Last night I ran 6 miles in Hokas (Stinson EVO Trail, size 12) in Brecksville trails (with the Wednesday night Trail Seekers Group, organized by Vertical Runner of Brecksville – - the shoes were given to us to try, courtesy Jerome of Hoka). This is how these shoes look:
Background: I ran in traditional running shoes from 2000 to 2011. I started running trails in 2007. My first trail shoes was a pair of Salomons. I liked these shoes and became obsessed with Salomon and eventually settled for SpeedCross as my standard trail shoes. These shoes are now in their 3rd version (I was running in the original no. 1 version). They are rather bulky with a 10mm heel drop and aggressive bottoms as you can see in this picture:
In March of 2011 I developed a pain on the side of my left knee (iliotibial band syndrome, ITBS) after ramping up my road training for Boston, adding distance and hills.
This was my 2nd time battling ITBS. The first time was after my first marathon in 2004 on my right knee. After trying just about everything, I solved the problem with the PatStrap. (Note: The patstrap worked miraculously for me in 2004, but it has not worked for a lot of people with this condition, including myself in 2011... Still worth trying, considering how inexpensive this solution is.)
In 2011 I got ITBS again, but this time on the opposite knee. I tried the strap but it did not work. I tried ART, it did not work. I tried different shoes and shoe inserts, making the shoes more padded, and it actually got worse. Finally, the problem was solved when I switched to minimalist shoes (shoes with minimal padding - a pair of Fila Skele-Toes). ITB became a shoe barometer. Within minutes of trying a new shoe, I knew if it was going to work or not. What I found out is that it is the padding not the weight of the shoe that is a problem. Some lightweight shoes (Nike Free, for example) did not work because of the padding.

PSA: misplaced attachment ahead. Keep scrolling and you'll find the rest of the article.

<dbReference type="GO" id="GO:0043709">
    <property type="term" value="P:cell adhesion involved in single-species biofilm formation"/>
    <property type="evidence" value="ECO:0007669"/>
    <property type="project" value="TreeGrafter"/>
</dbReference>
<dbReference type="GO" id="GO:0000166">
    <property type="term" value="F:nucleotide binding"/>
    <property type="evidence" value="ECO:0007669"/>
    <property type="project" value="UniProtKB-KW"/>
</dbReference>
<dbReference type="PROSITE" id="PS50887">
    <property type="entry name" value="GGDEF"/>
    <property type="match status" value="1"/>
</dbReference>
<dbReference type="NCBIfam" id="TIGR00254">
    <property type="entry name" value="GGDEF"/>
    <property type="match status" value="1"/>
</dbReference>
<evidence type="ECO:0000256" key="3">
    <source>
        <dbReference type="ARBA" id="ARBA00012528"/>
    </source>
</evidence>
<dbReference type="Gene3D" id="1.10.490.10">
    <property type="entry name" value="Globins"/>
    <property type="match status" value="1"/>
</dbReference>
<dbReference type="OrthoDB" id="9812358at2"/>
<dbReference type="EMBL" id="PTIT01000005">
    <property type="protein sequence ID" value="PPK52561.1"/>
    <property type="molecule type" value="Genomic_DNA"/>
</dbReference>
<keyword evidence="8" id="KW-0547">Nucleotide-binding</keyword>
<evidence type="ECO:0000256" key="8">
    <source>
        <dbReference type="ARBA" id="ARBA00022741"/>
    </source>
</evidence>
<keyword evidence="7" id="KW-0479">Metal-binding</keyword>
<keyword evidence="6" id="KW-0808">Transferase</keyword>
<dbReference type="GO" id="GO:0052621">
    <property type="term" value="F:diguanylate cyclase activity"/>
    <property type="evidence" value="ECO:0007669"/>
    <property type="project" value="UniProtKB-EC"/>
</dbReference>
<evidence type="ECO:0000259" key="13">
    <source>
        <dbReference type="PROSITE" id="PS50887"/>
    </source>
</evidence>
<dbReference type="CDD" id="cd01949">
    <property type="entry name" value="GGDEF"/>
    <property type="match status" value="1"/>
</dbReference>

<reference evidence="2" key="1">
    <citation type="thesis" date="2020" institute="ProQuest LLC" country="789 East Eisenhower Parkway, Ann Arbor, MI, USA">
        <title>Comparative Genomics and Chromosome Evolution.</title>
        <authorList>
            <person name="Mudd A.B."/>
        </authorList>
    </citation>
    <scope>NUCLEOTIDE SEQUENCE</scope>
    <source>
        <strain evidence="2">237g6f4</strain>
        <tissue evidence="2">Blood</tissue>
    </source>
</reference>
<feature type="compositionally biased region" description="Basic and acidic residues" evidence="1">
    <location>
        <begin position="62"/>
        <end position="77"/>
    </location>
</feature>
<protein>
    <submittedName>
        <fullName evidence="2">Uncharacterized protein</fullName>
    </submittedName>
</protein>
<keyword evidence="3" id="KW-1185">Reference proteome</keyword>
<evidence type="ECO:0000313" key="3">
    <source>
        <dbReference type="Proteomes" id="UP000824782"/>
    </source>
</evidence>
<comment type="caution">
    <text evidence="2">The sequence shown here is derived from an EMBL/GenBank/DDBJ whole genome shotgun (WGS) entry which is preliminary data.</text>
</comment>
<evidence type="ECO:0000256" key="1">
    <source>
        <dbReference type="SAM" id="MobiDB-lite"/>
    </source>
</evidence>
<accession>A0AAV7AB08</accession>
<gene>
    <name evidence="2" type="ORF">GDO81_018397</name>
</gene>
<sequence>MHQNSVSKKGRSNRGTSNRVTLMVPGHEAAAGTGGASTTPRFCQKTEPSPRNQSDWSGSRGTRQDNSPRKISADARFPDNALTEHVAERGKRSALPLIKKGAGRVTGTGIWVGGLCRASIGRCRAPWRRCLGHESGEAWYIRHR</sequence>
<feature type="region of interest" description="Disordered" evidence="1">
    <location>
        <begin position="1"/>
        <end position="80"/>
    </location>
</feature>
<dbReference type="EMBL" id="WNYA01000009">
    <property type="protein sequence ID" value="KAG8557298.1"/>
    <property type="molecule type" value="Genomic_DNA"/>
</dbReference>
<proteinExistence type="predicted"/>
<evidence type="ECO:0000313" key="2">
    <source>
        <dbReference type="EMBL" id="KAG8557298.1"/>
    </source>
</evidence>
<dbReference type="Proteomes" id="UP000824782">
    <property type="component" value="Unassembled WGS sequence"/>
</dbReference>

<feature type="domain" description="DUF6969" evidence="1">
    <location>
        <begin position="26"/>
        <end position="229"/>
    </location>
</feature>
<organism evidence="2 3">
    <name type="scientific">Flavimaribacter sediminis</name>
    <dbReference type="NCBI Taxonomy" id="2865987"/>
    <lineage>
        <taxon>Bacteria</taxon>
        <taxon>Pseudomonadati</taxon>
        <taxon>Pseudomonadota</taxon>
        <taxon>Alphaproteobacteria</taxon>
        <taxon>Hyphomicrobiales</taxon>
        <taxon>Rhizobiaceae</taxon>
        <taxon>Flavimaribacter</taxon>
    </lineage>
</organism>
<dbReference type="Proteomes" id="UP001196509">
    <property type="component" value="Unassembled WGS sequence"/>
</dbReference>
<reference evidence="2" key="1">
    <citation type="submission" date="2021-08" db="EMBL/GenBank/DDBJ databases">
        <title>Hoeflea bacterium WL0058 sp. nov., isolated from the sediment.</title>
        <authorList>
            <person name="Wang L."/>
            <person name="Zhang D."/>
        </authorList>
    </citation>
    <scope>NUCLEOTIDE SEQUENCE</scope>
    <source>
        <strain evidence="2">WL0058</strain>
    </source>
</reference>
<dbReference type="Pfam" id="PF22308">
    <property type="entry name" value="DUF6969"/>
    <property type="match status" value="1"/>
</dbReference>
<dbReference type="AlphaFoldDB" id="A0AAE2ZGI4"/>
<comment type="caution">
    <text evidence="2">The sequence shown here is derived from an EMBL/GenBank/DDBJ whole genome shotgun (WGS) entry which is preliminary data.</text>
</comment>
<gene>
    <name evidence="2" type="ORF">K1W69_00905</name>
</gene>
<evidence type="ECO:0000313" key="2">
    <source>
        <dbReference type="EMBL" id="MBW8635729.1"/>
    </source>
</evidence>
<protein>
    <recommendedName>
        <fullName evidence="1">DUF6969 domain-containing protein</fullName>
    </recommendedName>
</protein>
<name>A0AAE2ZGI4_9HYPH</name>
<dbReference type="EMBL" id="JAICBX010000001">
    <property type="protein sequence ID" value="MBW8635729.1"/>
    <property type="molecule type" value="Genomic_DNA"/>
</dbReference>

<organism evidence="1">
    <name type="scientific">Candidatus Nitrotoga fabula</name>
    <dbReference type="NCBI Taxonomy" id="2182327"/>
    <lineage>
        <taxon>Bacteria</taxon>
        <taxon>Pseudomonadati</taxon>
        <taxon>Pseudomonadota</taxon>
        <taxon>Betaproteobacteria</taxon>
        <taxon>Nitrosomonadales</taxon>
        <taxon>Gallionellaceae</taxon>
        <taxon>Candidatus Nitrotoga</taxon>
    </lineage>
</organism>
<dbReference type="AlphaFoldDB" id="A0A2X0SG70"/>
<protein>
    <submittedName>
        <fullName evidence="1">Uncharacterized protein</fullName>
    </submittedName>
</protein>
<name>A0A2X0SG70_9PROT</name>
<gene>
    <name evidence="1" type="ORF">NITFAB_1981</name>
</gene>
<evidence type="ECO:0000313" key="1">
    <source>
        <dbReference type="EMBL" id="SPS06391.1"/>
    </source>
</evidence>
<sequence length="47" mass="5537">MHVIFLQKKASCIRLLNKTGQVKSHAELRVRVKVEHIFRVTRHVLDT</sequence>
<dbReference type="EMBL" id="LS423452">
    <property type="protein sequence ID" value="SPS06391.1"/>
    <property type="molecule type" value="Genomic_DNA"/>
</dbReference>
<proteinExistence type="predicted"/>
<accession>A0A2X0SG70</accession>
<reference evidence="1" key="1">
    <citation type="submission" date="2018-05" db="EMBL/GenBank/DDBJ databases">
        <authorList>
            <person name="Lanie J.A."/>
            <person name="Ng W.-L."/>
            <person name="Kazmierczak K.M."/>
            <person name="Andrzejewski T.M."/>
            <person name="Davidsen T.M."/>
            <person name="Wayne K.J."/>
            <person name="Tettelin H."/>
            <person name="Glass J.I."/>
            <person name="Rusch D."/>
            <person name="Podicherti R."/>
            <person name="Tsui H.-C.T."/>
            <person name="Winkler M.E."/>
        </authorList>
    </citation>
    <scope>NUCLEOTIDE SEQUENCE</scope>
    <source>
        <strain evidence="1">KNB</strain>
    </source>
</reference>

I used these shoes for all my 50Ks in 2011 and early 2012, plus at the Towpath Marathon and in road races for distances of half-marathon or less (for road marathons I used the NB Road Minimus). The NB Trail Minimus shoes worked very well for me. Since I was coming back from an injury I increased my mileage slowly. The shoes felt really comfortable but after my first long trail runs it felt as if someone had beaten the bottom of my feet with a baseball bat!
Eventually I got used to these shoes and ran some great/fast 50Ks. I got to the point where it was impossible to go back to the Salomon SpeedCross (I tried my old pair and they felt too big and unstable since they were worn more on one side, I threw them away.) One advantage of the lightweight shoes is that they wear more evenly and slowly bring you closer to the ground. Here is a picture of my first pair of NB Trail Minimus after lots and lots of miles. The uppers are separated and you can see wear at the bottom (still striking my heel I guess). In a thin shoe, this kind of wear is less of a problem than a thick shoe.
For Burning River (BR) 100 in 2012 I used the NB110 for the first 40 miles and then switched to Brooks PureGrit (original, not v. 2) for the last 60 miles. The PureGrit are lightweight but have a LOT of padding. I call them “my Hokas”. They work well when the ground is hard with rocks and roots and they definitely cause less pain/discomfort in longer distances. Plus, they have a wide toe box and run a bit larger, so I get no blisters from my standard size 12 pair.